For months we’ve heard rumors that Hulu has been up for grabs, with potential buyers including Google, Yahoo, Amazon, Dish Network and DirecTV. But now Hulu has called that the sale off after months of complex negotiations. But might Google still be in the running to buy Hulu?
“Since Hulu holds a unique and compelling strategic value to each of its owners, we have terminated the sale process and look forward to working together to continue mapping out its path to even greater success. Our focus now rests solely on ensuring that our efforts as owners contribute in a meaningful way to the exciting future that lies ahead for Hulu” stated on their blog.
The problem with the sale lies in the contracts and exclusive content rights that Hulu owns with its premium programming partners. They only have 2 years of contracts with their major partners. After 2 years the company could be worth nothing if those contracts don’t pull through and re-sign.
Many of the TV companies that currently own Hulu have said that they want to phase out free ad-supported content completely. This would hurt the viability of the current growth and profit model.
According to a recent case study about Hulu, it has more traffic in the U.S. than Fox News, Mozilla.com, Ask.com, Pandora, and Dictionary.com. It pulls premium content from 225 different companies. It currently has contracts with Fox, NBC, ABC, Lionsgate, MGM, National Geographic, Paramount, A&E Television Networks, PBS, Warner Bros, and several other large networks. Google wants much more than 2 years exclusive contract with all these companies in order to buy Hulu.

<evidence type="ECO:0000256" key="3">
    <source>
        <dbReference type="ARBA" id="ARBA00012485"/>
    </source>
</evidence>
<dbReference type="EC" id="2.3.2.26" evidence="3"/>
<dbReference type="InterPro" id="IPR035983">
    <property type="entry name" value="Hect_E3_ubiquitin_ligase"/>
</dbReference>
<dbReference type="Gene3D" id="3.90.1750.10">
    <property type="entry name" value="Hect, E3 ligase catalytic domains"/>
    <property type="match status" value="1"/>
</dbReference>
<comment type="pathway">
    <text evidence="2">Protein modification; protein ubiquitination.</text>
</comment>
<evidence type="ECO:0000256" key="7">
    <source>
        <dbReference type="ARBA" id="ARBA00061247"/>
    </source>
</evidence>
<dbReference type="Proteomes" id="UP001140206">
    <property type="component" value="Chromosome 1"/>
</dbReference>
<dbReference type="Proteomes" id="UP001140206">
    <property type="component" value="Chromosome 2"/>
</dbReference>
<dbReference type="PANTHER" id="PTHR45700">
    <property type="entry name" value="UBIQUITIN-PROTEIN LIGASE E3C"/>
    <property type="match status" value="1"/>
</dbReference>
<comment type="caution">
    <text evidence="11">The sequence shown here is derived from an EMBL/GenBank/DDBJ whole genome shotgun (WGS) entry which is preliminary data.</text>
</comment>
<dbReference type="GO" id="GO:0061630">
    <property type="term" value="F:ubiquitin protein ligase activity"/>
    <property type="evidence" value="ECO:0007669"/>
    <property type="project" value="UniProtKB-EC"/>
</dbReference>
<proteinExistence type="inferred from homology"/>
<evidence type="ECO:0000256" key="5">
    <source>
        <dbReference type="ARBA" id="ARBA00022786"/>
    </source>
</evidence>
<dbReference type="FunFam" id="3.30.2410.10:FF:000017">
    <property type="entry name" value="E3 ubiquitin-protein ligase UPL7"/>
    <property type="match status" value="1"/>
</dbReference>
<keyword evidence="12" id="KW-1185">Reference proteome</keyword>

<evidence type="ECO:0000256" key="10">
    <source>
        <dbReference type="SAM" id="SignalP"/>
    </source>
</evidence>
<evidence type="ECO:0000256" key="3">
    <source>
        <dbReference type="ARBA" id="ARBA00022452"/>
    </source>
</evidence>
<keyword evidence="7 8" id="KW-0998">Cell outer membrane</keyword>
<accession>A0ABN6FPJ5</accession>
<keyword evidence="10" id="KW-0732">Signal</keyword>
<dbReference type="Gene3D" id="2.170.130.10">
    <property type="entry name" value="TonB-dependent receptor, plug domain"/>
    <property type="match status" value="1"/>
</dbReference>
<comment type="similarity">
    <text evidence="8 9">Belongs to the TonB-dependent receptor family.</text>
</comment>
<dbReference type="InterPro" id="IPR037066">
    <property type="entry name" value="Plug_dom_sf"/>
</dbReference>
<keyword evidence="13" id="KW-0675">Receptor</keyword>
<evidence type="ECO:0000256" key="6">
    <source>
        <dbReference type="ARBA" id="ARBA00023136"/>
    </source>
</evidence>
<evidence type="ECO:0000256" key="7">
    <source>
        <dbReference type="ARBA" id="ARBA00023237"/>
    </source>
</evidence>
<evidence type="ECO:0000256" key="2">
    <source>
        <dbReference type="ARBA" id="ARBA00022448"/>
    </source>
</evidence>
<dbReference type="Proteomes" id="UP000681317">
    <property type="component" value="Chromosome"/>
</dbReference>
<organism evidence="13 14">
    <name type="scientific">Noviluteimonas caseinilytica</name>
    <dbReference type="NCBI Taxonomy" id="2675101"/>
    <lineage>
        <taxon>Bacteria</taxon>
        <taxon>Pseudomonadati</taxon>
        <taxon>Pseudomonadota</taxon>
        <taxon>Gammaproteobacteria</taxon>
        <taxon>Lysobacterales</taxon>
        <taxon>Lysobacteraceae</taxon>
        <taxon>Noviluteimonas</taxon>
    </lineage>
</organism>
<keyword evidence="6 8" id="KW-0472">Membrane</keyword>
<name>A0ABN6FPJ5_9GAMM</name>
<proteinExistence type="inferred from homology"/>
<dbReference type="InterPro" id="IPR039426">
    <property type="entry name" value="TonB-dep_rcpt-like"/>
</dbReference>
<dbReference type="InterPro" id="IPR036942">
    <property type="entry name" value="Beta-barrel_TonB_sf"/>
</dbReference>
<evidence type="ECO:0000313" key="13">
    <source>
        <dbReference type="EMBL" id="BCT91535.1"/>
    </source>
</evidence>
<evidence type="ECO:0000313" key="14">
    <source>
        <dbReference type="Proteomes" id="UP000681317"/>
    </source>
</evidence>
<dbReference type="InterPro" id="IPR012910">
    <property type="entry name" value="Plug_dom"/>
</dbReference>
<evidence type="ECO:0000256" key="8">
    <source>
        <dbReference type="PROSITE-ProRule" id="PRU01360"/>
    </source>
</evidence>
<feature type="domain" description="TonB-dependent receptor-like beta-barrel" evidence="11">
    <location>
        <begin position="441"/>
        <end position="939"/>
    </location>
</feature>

A few more signs point even more toward a possible acquisition. In the latest Panda update, Hulu along with YouTube and many other Google properties were favored in the update resulting in much more traffic to their sites. Now this isn’t a direct ploy by Google stating that they plan on purchasing Hulu but it does show that everything Hulu is doing is still on Google’s radar.
Acquisitions with huge price tags like this aren’t uncommon with Google, especially in the video space. In 2006 Google purchased YouTube for $1.65 billion. Plus, in August, Google spent $12.5 billion to purchase Motorola.